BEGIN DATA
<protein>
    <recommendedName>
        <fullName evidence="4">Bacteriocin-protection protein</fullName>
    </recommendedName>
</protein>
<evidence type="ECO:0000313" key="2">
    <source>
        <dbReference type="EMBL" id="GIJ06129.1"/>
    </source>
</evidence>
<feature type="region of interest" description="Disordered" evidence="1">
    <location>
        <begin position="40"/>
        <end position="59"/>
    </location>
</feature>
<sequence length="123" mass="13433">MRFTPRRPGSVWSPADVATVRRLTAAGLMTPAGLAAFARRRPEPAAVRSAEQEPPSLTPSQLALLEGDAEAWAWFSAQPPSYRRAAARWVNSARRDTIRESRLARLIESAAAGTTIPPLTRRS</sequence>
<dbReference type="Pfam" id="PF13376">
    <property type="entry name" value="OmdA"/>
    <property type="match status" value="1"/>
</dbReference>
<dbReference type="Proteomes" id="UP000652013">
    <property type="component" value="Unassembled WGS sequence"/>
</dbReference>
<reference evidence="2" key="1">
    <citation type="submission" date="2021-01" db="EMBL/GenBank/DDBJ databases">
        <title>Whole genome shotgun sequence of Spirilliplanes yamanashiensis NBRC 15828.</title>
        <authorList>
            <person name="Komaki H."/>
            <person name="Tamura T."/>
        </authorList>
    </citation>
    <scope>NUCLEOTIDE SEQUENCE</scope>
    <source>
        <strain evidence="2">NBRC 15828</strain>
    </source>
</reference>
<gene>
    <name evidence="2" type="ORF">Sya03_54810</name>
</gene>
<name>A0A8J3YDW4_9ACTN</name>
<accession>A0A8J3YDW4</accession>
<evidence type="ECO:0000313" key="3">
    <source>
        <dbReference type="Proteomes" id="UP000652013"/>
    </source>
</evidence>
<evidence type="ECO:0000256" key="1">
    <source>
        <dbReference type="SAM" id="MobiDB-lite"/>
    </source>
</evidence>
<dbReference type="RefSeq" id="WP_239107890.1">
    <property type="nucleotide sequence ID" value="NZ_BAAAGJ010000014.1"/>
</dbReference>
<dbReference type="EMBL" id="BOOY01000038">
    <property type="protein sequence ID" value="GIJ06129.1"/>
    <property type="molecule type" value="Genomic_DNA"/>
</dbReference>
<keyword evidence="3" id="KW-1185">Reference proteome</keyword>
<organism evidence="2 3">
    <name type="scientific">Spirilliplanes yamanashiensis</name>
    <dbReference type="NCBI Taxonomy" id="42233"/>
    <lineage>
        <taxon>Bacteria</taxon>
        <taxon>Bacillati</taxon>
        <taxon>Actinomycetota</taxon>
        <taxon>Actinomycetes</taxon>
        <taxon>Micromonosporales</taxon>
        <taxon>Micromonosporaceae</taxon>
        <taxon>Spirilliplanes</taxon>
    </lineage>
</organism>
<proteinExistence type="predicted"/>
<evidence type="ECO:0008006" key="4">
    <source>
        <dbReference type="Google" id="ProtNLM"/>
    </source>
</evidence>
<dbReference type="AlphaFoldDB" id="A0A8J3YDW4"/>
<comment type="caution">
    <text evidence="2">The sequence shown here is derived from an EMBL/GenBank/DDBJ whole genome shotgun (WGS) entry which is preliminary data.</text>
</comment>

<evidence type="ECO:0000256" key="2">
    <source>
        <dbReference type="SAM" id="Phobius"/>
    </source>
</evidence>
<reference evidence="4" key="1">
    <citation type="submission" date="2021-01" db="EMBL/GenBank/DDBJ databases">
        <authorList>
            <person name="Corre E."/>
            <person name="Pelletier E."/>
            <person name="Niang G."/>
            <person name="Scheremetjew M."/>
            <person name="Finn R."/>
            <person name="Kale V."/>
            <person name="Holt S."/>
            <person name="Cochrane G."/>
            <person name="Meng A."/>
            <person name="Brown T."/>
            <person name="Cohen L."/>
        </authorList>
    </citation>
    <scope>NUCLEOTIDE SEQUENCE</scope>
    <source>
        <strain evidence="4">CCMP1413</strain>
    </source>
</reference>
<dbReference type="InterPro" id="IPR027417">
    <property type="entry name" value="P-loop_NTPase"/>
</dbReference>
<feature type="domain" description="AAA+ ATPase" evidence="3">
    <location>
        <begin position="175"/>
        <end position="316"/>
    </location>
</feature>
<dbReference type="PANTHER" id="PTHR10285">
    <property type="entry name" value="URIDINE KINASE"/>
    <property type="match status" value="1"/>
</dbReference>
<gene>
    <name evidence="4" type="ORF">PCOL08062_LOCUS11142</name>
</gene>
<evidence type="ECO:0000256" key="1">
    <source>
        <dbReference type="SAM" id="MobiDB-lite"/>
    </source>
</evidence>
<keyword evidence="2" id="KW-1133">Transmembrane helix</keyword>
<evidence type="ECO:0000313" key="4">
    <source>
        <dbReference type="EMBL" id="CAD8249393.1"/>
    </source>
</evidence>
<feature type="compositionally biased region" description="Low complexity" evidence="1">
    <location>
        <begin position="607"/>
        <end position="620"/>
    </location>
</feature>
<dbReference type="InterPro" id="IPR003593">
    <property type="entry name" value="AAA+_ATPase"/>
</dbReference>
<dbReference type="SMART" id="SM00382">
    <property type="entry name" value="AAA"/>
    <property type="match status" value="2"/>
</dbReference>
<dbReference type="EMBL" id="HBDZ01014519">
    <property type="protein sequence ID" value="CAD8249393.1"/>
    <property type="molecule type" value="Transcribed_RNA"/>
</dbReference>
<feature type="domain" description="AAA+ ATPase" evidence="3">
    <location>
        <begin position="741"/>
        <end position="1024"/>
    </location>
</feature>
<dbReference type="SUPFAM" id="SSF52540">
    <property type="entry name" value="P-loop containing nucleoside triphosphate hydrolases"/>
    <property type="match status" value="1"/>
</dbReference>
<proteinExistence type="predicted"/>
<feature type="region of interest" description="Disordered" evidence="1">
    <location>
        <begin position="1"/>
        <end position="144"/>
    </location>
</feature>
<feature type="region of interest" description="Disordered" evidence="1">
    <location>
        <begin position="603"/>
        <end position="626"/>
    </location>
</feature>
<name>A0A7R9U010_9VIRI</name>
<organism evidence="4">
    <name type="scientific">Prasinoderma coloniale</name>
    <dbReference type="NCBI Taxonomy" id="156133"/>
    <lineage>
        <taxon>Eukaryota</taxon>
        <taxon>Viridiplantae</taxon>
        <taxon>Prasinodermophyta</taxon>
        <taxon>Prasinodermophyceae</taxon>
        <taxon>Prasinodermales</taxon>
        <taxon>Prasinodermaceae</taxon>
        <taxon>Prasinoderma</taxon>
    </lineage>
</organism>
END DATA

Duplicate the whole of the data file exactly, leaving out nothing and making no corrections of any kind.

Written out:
<protein>
    <recommendedName>
        <fullName evidence="4">Bacteriocin-protection protein</fullName>
    </recommendedName>
</protein>
<evidence type="ECO:0000313" key="2">
    <source>
        <dbReference type="EMBL" id="GIJ06129.1"/>
    </source>
</evidence>
<feature type="region of interest" description="Disordered" evidence="1">
    <location>
        <begin position="40"/>
        <end position="59"/>
    </location>
</feature>
<sequence length="123" mass="13433">MRFTPRRPGSVWSPADVATVRRLTAAGLMTPAGLAAFARRRPEPAAVRSAEQEPPSLTPSQLALLEGDAEAWAWFSAQPPSYRRAAARWVNSARRDTIRESRLARLIESAAAGTTIPPLTRRS</sequence>
<dbReference type="Pfam" id="PF13376">
    <property type="entry name" value="OmdA"/>
    <property type="match status" value="1"/>
</dbReference>
<dbReference type="Proteomes" id="UP000652013">
    <property type="component" value="Unassembled WGS sequence"/>
</dbReference>
<reference evidence="2" key="1">
    <citation type="submission" date="2021-01" db="EMBL/GenBank/DDBJ databases">
        <title>Whole genome shotgun sequence of Spirilliplanes yamanashiensis NBRC 15828.</title>
        <authorList>
            <person name="Komaki H."/>
            <person name="Tamura T."/>
        </authorList>
    </citation>
    <scope>NUCLEOTIDE SEQUENCE</scope>
    <source>
        <strain evidence="2">NBRC 15828</strain>
    </source>
</reference>
<gene>
    <name evidence="2" type="ORF">Sya03_54810</name>
</gene>
<name>A0A8J3YDW4_9ACTN</name>
<accession>A0A8J3YDW4</accession>
<evidence type="ECO:0000313" key="3">
    <source>
        <dbReference type="Proteomes" id="UP000652013"/>
    </source>
</evidence>
<evidence type="ECO:0000256" key="1">
    <source>
        <dbReference type="SAM" id="MobiDB-lite"/>
    </source>
</evidence>
<dbReference type="RefSeq" id="WP_239107890.1">
    <property type="nucleotide sequence ID" value="NZ_BAAAGJ010000014.1"/>
</dbReference>
<dbReference type="EMBL" id="BOOY01000038">
    <property type="protein sequence ID" value="GIJ06129.1"/>
    <property type="molecule type" value="Genomic_DNA"/>
</dbReference>
<keyword evidence="3" id="KW-1185">Reference proteome</keyword>
<organism evidence="2 3">
    <name type="scientific">Spirilliplanes yamanashiensis</name>
    <dbReference type="NCBI Taxonomy" id="42233"/>
    <lineage>
        <taxon>Bacteria</taxon>
        <taxon>Bacillati</taxon>
        <taxon>Actinomycetota</taxon>
        <taxon>Actinomycetes</taxon>
        <taxon>Micromonosporales</taxon>
        <taxon>Micromonosporaceae</taxon>
        <taxon>Spirilliplanes</taxon>
    </lineage>
</organism>
<proteinExistence type="predicted"/>
<evidence type="ECO:0008006" key="4">
    <source>
        <dbReference type="Google" id="ProtNLM"/>
    </source>
</evidence>
<dbReference type="AlphaFoldDB" id="A0A8J3YDW4"/>
<comment type="caution">
    <text evidence="2">The sequence shown here is derived from an EMBL/GenBank/DDBJ whole genome shotgun (WGS) entry which is preliminary data.</text>
</comment>

<evidence type="ECO:0000256" key="2">
    <source>
        <dbReference type="SAM" id="Phobius"/>
    </source>
</evidence>
<reference evidence="4" key="1">
    <citation type="submission" date="2021-01" db="EMBL/GenBank/DDBJ databases">
        <authorList>
            <person name="Corre E."/>
            <person name="Pelletier E."/>
            <person name="Niang G."/>
            <person name="Scheremetjew M."/>
            <person name="Finn R."/>
            <person name="Kale V."/>
            <person name="Holt S."/>
            <person name="Cochrane G."/>
            <person name="Meng A."/>
            <person name="Brown T."/>
            <person name="Cohen L."/>
        </authorList>
    </citation>
    <scope>NUCLEOTIDE SEQUENCE</scope>
    <source>
        <strain evidence="4">CCMP1413</strain>
    </source>
</reference>
<dbReference type="InterPro" id="IPR027417">
    <property type="entry name" value="P-loop_NTPase"/>
</dbReference>
<feature type="domain" description="AAA+ ATPase" evidence="3">
    <location>
        <begin position="175"/>
        <end position="316"/>
    </location>
</feature>
<dbReference type="PANTHER" id="PTHR10285">
    <property type="entry name" value="URIDINE KINASE"/>
    <property type="match status" value="1"/>
</dbReference>
<gene>
    <name evidence="4" type="ORF">PCOL08062_LOCUS11142</name>
</gene>
<evidence type="ECO:0000256" key="1">
    <source>
        <dbReference type="SAM" id="MobiDB-lite"/>
    </source>
</evidence>
<keyword evidence="2" id="KW-1133">Transmembrane helix</keyword>
<evidence type="ECO:0000313" key="4">
    <source>
        <dbReference type="EMBL" id="CAD8249393.1"/>
    </source>
</evidence>
<feature type="compositionally biased region" description="Low complexity" evidence="1">
    <location>
        <begin position="607"/>
        <end position="620"/>
    </location>
</feature>
<dbReference type="InterPro" id="IPR003593">
    <property type="entry name" value="AAA+_ATPase"/>
</dbReference>
<dbReference type="SMART" id="SM00382">
    <property type="entry name" value="AAA"/>
    <property type="match status" value="2"/>
</dbReference>
<dbReference type="EMBL" id="HBDZ01014519">
    <property type="protein sequence ID" value="CAD8249393.1"/>
    <property type="molecule type" value="Transcribed_RNA"/>
</dbReference>
<feature type="domain" description="AAA+ ATPase" evidence="3">
    <location>
        <begin position="741"/>
        <end position="1024"/>
    </location>
</feature>
<dbReference type="SUPFAM" id="SSF52540">
    <property type="entry name" value="P-loop containing nucleoside triphosphate hydrolases"/>
    <property type="match status" value="1"/>
</dbReference>
<proteinExistence type="predicted"/>
<feature type="region of interest" description="Disordered" evidence="1">
    <location>
        <begin position="1"/>
        <end position="144"/>
    </location>
</feature>
<feature type="region of interest" description="Disordered" evidence="1">
    <location>
        <begin position="603"/>
        <end position="626"/>
    </location>
</feature>
<name>A0A7R9U010_9VIRI</name>
<organism evidence="4">
    <name type="scientific">Prasinoderma coloniale</name>
    <dbReference type="NCBI Taxonomy" id="156133"/>
    <lineage>
        <taxon>Eukaryota</taxon>
        <taxon>Viridiplantae</taxon>
        <taxon>Prasinodermophyta</taxon>
        <taxon>Prasinodermophyceae</taxon>
        <taxon>Prasinodermales</taxon>
        <taxon>Prasinodermaceae</taxon>
        <taxon>Prasinoderma</taxon>
    </lineage>
</organism>